Trip Start Nov 02, 2005
48Trip End Nov 01, 2006
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There are stories of western investors receiving quite a bit of money to rebuild on the island as they are able to pull more tourists in and thus pump the economy. Problem with that is that many of the locals go hungry and homeless. It's certainly not the best situation, but it's great to see everyone locally help one another out.
It had been nearly a year and a half since the disaster, but it is still fresh in everyone's mind, tourists and inhabitants alike. They have built a memorial, complete with pictures of missing locals and tourists from the disaster, and there are constant reminders around the island of how much devastation must have taken place
Having said that, Ko Phi Phi is still a gorgeous island with much to see and do. There is a lot that can be said surrounding the tsunami, but we won't discuss it further here. Feel free to ask us about our experiences over email or when we return to Canada.
The ferry dropped us at the ferry dock (surprise!) and we were greeted by the welcome comittee of touts selling their accomodations to the newly arriving tourists. We selected one that seemed reasonable in price, and as you need to work pretty hard to get too far from the main village on the island, we weren't too concerned about location.
Our place ended up being one of the farthest away in the main village, and that meant we had to walk all of 5 minutes to where all the pubs and restaurants were. Life's really hard when you're lazy.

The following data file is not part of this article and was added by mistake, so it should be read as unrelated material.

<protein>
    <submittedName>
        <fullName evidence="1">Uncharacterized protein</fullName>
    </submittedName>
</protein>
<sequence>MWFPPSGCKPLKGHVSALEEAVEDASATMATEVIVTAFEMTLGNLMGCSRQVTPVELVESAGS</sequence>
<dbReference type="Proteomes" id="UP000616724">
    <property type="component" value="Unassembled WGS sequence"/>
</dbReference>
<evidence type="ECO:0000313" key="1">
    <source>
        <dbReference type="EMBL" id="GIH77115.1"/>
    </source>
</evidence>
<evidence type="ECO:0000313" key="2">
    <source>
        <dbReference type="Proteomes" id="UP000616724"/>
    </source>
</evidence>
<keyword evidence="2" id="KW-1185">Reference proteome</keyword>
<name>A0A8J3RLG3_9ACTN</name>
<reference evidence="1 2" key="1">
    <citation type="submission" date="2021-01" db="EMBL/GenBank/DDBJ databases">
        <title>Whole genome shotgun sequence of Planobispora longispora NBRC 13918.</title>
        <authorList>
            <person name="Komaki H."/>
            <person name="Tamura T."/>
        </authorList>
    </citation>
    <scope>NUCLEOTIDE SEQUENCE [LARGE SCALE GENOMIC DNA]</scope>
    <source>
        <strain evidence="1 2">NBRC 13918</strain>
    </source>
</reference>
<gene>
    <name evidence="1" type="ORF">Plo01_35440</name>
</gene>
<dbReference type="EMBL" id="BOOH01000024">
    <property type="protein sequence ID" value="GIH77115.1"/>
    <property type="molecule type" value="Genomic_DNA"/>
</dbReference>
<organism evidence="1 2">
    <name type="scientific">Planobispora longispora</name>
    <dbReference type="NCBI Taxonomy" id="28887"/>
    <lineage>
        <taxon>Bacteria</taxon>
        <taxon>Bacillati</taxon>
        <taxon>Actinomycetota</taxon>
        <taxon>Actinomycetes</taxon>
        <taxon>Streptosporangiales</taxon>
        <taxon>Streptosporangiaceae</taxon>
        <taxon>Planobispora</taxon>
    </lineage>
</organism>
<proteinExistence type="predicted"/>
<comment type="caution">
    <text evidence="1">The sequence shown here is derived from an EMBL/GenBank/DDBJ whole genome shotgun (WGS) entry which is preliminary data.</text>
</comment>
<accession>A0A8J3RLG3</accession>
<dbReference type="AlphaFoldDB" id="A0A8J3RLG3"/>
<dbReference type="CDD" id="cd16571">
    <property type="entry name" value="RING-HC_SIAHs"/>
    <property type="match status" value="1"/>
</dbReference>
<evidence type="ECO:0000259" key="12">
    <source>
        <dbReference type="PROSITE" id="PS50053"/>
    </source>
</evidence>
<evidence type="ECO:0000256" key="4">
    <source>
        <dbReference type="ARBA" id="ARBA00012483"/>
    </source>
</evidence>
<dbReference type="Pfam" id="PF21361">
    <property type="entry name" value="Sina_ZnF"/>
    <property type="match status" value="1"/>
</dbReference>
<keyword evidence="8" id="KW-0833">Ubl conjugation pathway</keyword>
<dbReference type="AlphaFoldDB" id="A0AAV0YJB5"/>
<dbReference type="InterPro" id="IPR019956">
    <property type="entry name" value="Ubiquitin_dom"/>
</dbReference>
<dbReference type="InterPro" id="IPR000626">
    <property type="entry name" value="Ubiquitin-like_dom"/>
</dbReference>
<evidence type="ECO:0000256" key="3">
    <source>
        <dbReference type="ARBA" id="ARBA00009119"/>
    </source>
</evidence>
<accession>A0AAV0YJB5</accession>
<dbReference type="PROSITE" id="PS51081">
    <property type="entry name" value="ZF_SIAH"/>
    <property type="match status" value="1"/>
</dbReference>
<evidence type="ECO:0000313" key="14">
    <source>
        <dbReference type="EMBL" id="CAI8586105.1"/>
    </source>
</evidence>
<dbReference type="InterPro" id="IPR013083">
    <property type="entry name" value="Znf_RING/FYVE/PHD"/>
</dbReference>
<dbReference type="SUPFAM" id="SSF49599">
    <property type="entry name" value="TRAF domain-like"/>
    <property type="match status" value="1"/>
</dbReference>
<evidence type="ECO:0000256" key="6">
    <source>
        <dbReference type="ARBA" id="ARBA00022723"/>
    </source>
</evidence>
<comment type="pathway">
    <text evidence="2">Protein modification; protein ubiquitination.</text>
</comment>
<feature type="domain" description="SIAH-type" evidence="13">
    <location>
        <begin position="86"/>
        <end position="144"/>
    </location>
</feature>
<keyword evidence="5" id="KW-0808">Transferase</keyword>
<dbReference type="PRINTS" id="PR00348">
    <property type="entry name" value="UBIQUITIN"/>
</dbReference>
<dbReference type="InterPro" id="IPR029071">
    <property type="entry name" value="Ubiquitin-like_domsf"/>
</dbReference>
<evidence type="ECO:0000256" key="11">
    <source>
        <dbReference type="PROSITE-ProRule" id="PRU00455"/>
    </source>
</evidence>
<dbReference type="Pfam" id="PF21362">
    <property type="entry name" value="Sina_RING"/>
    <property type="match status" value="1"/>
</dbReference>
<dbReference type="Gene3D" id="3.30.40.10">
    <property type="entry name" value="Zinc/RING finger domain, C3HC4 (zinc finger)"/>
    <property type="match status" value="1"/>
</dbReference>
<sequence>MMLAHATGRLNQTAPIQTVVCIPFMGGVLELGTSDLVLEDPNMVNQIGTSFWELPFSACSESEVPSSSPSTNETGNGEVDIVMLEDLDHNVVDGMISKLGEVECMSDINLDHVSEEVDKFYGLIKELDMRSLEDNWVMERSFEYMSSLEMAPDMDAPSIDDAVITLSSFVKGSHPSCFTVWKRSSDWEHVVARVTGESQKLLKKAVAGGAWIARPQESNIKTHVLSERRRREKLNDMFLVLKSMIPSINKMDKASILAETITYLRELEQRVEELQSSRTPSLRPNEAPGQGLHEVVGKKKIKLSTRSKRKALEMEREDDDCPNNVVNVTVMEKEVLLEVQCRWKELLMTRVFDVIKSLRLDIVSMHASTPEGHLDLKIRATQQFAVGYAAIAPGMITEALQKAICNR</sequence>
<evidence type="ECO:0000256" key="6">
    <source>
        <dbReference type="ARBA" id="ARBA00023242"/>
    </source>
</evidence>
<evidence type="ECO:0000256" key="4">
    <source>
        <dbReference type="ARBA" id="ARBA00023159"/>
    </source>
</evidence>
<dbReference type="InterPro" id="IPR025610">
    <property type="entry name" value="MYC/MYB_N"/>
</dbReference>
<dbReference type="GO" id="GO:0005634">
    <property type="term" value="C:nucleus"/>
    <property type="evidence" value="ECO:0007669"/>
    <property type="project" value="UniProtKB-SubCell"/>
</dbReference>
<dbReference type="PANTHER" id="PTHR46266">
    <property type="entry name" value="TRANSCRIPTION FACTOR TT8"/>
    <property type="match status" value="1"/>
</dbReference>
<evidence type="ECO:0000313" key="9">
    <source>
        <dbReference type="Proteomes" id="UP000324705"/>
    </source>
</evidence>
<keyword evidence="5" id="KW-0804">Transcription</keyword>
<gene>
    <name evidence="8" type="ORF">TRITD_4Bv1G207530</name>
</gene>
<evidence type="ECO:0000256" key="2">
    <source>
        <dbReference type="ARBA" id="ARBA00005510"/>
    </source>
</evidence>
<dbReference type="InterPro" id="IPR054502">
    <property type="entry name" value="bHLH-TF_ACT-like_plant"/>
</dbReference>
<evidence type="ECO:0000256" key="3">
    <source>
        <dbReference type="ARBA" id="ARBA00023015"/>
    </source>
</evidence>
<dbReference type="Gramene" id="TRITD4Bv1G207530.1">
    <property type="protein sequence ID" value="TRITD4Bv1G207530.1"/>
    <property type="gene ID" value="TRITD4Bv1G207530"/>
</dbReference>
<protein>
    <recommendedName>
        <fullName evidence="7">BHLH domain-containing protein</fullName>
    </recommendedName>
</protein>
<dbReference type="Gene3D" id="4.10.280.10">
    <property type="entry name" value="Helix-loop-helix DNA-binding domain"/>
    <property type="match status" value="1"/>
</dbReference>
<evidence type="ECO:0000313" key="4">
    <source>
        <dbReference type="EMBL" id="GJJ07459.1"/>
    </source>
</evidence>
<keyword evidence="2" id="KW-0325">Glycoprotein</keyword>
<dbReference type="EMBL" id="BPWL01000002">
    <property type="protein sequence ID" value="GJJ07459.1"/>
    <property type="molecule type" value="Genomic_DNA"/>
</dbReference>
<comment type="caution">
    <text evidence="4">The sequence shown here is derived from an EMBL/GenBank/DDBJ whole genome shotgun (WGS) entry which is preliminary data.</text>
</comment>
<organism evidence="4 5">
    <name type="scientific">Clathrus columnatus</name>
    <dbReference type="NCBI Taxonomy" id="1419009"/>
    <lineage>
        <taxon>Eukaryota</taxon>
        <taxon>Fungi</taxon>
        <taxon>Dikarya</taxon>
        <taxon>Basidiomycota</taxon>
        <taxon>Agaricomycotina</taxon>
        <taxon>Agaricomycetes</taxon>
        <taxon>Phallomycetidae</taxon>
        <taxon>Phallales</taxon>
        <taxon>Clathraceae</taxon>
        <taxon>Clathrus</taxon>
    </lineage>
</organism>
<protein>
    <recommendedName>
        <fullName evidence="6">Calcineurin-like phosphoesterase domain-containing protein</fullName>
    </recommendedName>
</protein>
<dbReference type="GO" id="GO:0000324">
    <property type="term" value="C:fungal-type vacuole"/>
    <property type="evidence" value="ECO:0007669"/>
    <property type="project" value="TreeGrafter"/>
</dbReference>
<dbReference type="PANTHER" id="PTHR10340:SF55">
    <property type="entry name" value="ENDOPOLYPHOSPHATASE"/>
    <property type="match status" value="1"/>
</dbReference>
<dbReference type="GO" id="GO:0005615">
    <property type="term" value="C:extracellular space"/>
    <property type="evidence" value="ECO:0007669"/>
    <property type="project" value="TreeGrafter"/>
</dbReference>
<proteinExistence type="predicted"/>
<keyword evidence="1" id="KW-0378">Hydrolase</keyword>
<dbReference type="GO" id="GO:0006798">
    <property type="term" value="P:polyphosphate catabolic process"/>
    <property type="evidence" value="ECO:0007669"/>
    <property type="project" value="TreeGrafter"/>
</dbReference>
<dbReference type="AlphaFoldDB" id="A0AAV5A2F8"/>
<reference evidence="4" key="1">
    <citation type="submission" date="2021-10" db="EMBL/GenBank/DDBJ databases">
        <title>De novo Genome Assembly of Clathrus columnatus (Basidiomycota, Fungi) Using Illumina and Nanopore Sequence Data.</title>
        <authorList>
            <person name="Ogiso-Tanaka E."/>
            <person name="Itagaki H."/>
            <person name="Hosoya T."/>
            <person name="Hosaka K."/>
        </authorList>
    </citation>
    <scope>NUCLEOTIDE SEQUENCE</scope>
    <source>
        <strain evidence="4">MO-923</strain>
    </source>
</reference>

We managed to check in and make it to a restaurant for a beer before dark. The island was thriving with tourists, but from what we were told it was at something like 20 or 30 percent of what it is in the high season. Fine by us; prices are lower and there's less people to deal with. The only problem is that high season = nice weather, low season = monsoon.
We spent a day or two wandering the village and checking out the shops with Aaron, our Canadian buddy we met back in Taman Negara, Malaysia
One of the fun parts of climbing is that you get to stare at each other's bums all day. Your neck tends to get sore before your arms do (slight exaggeration), and after a few hours of climbing, we were exhausted. We headed back to the main village for a shower, then headed out for a night on the town.